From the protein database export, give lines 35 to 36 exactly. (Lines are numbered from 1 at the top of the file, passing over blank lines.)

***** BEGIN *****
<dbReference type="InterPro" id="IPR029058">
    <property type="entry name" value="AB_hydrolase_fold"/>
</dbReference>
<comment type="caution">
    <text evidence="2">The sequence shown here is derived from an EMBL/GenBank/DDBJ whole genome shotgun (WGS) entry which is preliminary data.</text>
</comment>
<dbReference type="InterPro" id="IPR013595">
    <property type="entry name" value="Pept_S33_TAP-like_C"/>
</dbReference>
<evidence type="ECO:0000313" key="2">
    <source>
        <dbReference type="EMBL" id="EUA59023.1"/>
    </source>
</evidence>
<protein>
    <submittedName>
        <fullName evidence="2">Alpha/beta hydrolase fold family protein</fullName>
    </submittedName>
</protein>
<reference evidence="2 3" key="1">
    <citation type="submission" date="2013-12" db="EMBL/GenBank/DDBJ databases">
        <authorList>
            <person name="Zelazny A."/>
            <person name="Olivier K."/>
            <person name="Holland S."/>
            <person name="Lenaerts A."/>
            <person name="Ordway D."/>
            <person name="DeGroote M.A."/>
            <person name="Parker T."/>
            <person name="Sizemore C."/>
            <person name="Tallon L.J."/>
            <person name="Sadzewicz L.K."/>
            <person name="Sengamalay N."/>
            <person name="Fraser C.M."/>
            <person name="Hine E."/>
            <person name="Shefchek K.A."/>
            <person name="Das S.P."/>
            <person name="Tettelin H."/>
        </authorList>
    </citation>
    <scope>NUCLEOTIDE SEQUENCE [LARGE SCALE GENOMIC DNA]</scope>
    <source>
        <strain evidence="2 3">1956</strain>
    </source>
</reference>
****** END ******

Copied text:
            <person name="Hine E."/>
            <person name="Shefchek K.A."/>